The findings are mainly related to the voting process, in which scenarios are prioritized, but can also relate to the scenario-generation process. Moreover, we have made observations concerning maturity of the organization in which the QAW is performed, the dynamics in the group of participants and management's perception and acceptance of the outcome from the QAW. Our conclusion is that the different objectives and different set-ups of the QAW participants and their relation to each other have a direct relation to the outcome of the QAW voting procedure and to the management's acceptance of the outcome.
The Use of Change Cases in Software System Architecting
J.D. Baker, Armstrong Process Group
Change cases were introduced in the book Designing Hard Software by Douglas W. Bennett. Bennett does a good job of identifying categories of change cases. Even if some of the specific examples seem a little outdated, the concepts translate quite readily into problems being faced by systems under development today. What's missing is any indication of what the content of the change case should be, and how they should then be used in the evaluation of a software system architecture and design. This presentation is based on the author's experiences in multiple consulting engagements. It answers the question of what the content of a change case should be and how that content can be used throughout the course of architecture development. It discusses how change cases relate to the ATAM growth scenarios and how they can be employed in the development and assessment of software system architectures.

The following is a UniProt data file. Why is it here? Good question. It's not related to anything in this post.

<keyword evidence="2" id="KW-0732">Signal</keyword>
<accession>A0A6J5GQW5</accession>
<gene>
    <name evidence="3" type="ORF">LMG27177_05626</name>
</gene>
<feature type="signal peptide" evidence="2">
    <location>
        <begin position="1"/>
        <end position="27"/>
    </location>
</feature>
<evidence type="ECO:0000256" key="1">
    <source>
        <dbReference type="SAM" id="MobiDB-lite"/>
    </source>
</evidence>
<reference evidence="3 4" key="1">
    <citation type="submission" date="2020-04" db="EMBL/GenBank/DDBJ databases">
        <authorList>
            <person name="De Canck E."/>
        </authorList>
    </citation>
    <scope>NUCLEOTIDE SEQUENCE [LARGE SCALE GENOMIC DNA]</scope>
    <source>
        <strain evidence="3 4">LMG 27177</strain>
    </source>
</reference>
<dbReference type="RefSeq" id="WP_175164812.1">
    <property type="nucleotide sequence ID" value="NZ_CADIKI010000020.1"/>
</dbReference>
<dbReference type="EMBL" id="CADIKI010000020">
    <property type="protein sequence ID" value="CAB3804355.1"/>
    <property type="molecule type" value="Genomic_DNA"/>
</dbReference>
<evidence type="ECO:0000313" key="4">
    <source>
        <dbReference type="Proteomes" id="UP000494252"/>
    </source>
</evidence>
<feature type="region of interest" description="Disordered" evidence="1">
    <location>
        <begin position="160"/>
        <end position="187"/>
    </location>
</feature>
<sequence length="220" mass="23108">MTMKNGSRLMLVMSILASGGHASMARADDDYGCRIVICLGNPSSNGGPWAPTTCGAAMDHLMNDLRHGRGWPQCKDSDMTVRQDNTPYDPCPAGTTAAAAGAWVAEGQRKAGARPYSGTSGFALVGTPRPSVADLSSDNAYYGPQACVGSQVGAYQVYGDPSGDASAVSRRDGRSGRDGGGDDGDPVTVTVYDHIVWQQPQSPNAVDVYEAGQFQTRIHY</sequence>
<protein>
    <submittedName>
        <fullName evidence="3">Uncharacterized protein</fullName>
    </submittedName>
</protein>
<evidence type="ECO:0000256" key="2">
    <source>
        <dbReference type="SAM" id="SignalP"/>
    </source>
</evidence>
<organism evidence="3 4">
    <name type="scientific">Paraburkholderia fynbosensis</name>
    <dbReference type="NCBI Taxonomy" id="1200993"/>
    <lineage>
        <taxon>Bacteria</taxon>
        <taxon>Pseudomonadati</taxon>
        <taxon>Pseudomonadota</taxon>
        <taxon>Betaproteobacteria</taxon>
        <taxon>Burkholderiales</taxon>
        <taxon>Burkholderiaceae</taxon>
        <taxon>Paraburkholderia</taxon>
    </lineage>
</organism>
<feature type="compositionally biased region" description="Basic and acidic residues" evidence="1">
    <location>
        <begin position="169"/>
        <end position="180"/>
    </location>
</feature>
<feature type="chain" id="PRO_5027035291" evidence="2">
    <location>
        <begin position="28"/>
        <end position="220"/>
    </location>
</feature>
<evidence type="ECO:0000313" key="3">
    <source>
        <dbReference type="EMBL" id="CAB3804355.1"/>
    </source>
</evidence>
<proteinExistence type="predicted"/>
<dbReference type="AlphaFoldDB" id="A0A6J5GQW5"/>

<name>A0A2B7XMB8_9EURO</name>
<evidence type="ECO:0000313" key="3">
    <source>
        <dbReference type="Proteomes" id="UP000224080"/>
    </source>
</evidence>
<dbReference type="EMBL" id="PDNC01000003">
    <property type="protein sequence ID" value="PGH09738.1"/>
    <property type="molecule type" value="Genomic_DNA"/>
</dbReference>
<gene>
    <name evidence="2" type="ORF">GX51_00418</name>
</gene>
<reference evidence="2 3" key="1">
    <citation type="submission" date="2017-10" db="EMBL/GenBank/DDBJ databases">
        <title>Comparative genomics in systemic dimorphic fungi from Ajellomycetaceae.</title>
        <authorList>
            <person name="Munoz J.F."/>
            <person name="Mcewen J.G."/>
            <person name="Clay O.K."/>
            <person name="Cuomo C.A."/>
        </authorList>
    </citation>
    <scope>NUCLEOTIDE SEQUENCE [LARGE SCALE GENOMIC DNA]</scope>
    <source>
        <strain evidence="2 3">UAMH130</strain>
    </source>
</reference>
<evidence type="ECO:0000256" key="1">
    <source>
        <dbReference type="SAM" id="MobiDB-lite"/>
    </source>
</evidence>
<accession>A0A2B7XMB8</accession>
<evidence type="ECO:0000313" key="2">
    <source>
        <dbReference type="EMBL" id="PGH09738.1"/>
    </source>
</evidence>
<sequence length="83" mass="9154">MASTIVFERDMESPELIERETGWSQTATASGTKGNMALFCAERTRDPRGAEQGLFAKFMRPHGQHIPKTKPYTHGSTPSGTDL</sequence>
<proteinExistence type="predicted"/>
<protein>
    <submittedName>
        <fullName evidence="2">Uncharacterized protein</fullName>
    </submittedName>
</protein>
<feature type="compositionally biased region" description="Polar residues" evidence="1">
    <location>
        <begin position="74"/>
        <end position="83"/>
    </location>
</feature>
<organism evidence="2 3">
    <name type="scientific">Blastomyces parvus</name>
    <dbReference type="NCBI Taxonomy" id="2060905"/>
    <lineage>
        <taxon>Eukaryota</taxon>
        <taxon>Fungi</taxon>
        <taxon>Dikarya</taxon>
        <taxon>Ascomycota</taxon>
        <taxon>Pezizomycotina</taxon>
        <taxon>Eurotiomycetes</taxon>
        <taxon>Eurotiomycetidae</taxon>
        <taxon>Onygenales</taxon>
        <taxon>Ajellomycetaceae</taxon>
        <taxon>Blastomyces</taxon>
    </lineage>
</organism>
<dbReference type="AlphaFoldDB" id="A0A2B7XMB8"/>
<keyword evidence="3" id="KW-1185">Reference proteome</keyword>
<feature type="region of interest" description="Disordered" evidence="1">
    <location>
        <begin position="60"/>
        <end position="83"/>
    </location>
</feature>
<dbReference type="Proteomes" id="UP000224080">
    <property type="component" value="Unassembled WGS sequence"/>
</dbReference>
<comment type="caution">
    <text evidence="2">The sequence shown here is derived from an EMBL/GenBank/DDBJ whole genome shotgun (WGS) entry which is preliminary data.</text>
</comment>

Assessing Commercial Off-the-Shelf Software in Industry Using ATAM and RUP Analysis
Marcel Derosier, Ameriprise Financial, Inc.
The use of commercial off-the-shelf (COTS) components enables more timely implementation of software projects in industry, but the time spent in evaluation of a single product, particularly when critical shortcomings are discovered late in the process, can often impact the business advantages of a faster time-to-market. Using the Architecture Tradeoff Analysis Method (ATAM) in conjunction with high-level analysis artifacts based on modified Rational Unified Processes (RUPs) to manage scope and risk, teams are able to quickly evaluate COTS-based architectural solutions prior to contract finalization. This paper will discuss the method, outcomes, and lessons learned in a series of inter related COTS-based implementations using the aforementioned methods in industry. Learner objectives focus on sensitivity of quality requirements, progressive states of use cases, and component-level use-case realizations.